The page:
TV Theme Of The Week: The Avengers

29/12/2010 at 5:11 pm (TV Theme Of The Week)

As one of the few truly successful British shows to make it Stateside, The Avengers stands head and shoulders over many other programmes at the time. Not just of the spy genre, but pretty much anything else. Although, the injection of American money from the ABC network certainly helped!

The Avengers started in 1961 as a low-key thriller series. Ian Hendry played Dr David Keel, who’s fiancée was murdered by a drug cartel. A bowler hatless John Steed, played by Patrick Macnee, was a shadowy figure who appeared on the scene investigate the murder. Together they began to solve further mysterious murders and misdeeds. Eventually, Steed’s character took greater importance, surviving to a second series, with a major overhaul.

Instead of a gritty crime drama, the highest excesses of British eccentricity were exploited. In David Keel’s place came tough and haughty Cathy Gale (Honor Blackman). This was the foundation of everything to come afterwards. Later plots featured espionage, science fiction, comedy, action and thriller. These elements gelled perfectly, thanks to the introduction of Diana Rigg, and the creation of Mrs Emma Peel.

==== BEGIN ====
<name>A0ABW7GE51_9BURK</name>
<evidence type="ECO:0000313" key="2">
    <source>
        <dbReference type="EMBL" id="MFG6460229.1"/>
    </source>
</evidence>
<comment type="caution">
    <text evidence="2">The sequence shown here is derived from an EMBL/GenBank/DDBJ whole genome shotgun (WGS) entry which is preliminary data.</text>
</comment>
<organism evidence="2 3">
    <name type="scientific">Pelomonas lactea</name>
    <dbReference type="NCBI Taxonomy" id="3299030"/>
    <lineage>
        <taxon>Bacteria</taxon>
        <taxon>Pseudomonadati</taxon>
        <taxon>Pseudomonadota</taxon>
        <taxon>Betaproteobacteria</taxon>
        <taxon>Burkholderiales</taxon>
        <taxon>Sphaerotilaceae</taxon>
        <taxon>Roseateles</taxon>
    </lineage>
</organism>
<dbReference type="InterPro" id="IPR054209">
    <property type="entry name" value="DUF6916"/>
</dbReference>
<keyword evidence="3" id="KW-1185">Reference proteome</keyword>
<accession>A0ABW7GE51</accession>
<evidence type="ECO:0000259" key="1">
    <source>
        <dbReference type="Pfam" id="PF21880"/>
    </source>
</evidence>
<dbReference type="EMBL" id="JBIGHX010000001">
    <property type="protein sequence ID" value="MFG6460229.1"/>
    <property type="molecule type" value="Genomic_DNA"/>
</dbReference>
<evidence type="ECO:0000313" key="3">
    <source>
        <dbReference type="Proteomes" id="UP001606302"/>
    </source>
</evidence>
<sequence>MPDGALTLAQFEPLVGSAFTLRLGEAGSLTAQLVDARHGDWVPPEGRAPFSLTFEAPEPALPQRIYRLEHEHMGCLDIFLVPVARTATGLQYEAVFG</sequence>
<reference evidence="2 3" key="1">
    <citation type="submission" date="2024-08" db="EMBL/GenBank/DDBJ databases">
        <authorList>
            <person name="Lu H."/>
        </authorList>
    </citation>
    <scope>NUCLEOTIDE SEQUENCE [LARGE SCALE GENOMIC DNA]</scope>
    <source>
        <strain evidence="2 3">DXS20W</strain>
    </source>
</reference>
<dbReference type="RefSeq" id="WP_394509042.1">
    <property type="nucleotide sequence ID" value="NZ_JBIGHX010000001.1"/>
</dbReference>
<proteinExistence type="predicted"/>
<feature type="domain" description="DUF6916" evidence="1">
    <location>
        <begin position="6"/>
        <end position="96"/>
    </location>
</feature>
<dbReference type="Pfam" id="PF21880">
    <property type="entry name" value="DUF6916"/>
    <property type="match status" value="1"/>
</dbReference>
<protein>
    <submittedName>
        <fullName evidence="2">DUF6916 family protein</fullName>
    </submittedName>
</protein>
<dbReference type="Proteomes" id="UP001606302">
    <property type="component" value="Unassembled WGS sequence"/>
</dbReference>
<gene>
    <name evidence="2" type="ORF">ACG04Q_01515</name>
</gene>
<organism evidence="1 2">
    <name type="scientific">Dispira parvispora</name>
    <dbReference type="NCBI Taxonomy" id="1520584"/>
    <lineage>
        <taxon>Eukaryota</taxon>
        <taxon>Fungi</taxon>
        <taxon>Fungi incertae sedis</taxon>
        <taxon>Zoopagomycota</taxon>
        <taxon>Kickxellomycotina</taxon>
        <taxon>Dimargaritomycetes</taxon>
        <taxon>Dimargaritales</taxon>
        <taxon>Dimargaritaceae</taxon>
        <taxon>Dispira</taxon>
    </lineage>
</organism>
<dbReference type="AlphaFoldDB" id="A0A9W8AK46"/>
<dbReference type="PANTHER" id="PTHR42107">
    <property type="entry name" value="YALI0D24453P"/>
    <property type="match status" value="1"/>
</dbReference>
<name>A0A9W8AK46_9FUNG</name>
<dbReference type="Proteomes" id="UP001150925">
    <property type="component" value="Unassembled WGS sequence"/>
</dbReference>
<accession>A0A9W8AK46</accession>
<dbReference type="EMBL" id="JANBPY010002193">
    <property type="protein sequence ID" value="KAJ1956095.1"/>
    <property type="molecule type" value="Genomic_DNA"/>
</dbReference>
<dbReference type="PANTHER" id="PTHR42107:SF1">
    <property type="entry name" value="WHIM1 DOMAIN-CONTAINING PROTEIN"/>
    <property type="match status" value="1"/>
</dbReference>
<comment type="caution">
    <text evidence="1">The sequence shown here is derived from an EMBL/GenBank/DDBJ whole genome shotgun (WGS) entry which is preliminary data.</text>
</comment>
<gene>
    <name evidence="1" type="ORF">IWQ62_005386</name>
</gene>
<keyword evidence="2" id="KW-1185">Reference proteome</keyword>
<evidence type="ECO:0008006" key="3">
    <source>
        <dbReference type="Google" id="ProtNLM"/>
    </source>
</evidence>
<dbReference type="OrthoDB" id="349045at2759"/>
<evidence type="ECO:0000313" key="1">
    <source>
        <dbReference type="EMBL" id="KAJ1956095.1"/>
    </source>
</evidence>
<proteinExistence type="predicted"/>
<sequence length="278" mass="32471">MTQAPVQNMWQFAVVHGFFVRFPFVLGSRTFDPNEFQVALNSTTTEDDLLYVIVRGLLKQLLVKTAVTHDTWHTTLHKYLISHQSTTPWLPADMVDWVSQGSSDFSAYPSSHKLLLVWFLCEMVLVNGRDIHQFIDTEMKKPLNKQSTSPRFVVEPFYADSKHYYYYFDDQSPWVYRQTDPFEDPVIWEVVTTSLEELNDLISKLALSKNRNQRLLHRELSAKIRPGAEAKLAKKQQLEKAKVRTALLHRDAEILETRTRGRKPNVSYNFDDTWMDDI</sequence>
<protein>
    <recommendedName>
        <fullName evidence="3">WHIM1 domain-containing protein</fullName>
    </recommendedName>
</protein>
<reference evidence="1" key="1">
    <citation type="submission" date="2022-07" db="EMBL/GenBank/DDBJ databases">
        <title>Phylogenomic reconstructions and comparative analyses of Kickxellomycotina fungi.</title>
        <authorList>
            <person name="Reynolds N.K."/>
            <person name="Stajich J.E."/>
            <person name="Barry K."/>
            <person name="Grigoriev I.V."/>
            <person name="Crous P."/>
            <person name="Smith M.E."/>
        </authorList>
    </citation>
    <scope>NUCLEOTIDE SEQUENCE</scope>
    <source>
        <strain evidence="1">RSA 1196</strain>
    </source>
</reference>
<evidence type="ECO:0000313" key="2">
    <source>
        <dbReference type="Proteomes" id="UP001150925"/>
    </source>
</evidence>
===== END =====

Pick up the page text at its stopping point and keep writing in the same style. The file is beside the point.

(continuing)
The charisma between Macnee and Rigg is fantastic, and both were a hit with viewers. Bursting into colour, the adventures of Steed and Mrs Peel became bigger, bolder and more shameless. Laced with innuendo and wit, The Avengers was a distillation of the swinging 60’s and a sense of defending the realm from undesirables.

In its final season, with Linda Thorson – an inexperienced young actress given the hard task of replacing Rigg – playing Tara King, The Avengers was reined in a little. The plots became less “out there” until the very last moments of the last episode in 1969, when Steed and Tara are launched in a rocket, with Steed to not return until the mid 70’s in The New Avengers.

You will always hear Laurie Johnson’s theme to The Avengers (first heard with the introduction of Diana Rigg in 1965) somewhere. Adverts, fashion shows, parodies. the clattering harpsichord and sweeping strings instantly evoke elegance and action of a bygone age…


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